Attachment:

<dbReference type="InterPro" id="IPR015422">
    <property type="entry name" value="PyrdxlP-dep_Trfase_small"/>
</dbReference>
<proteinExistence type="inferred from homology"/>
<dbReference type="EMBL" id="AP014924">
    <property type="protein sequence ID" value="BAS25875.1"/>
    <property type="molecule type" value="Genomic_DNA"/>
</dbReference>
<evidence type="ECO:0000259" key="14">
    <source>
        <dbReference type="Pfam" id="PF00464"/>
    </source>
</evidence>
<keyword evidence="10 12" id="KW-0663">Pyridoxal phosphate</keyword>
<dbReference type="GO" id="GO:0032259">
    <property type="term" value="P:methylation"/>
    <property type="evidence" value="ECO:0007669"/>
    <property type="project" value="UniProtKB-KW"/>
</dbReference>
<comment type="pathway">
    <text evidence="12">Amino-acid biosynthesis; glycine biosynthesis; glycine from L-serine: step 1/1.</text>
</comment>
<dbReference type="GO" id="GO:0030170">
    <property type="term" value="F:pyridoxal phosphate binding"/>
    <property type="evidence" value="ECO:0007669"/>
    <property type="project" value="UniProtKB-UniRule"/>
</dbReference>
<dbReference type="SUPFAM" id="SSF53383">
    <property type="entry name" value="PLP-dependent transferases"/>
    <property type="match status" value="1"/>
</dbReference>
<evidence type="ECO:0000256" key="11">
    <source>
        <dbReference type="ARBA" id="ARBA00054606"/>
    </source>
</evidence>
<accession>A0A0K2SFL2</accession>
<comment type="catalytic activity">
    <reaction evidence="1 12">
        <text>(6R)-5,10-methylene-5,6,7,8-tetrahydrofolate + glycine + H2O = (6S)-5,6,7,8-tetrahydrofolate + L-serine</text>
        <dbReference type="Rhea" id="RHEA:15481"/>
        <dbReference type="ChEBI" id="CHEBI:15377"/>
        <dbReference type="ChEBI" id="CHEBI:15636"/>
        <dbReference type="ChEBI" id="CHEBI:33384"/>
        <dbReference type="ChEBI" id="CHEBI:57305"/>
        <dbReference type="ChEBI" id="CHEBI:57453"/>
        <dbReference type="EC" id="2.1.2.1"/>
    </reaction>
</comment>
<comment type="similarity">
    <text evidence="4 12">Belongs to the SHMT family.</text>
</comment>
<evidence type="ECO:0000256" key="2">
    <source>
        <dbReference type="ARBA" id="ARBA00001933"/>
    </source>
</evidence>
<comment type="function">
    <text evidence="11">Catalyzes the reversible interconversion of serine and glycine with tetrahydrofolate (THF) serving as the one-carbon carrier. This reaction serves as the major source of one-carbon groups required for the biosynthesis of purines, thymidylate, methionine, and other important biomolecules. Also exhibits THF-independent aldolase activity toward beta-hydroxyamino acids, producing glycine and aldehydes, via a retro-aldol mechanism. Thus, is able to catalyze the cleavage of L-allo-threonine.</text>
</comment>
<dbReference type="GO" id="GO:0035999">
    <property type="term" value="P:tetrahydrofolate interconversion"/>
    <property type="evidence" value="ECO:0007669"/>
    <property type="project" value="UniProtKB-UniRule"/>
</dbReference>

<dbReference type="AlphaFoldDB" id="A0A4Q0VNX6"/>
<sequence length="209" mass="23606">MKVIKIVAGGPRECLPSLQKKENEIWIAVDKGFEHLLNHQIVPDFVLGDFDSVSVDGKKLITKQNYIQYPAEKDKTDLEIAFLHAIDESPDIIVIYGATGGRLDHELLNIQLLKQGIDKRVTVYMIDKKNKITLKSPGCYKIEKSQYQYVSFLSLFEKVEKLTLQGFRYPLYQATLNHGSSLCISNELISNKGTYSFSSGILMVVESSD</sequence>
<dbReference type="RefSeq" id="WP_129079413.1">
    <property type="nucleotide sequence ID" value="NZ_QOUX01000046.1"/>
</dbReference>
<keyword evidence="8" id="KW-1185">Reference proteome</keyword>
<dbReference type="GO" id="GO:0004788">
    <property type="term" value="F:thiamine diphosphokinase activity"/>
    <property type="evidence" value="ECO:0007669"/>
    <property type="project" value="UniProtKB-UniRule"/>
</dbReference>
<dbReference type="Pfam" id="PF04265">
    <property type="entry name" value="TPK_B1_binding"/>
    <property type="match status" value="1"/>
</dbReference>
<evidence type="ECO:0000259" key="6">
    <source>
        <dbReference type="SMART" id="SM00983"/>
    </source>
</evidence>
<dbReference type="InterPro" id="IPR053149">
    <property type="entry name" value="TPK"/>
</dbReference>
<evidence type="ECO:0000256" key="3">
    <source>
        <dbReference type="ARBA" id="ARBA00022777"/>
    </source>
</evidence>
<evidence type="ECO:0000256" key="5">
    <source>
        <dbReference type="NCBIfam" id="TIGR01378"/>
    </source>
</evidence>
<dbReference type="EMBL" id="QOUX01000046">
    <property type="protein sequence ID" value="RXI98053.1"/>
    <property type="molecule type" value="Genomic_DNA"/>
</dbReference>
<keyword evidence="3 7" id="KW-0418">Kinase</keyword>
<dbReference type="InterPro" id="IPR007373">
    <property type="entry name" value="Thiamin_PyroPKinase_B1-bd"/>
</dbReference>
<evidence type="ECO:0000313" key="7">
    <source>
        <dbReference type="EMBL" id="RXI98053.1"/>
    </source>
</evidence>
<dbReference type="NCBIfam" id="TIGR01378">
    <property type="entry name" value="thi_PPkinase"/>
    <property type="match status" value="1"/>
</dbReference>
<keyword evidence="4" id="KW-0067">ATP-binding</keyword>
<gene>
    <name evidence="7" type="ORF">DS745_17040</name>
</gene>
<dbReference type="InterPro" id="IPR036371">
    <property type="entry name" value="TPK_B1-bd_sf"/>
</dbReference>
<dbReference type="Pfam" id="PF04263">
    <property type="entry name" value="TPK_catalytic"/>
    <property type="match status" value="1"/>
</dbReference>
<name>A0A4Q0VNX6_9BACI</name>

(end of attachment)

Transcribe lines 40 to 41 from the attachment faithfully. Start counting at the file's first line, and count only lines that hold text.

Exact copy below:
        <text>(6R)-5,10-methylene-5,6,7,8-tetrahydrofolate + glycine + H2O = (6S)-5,6,7,8-tetrahydrofolate + L-serine</text>
        <dbReference type="Rhea" id="RHEA:15481"/>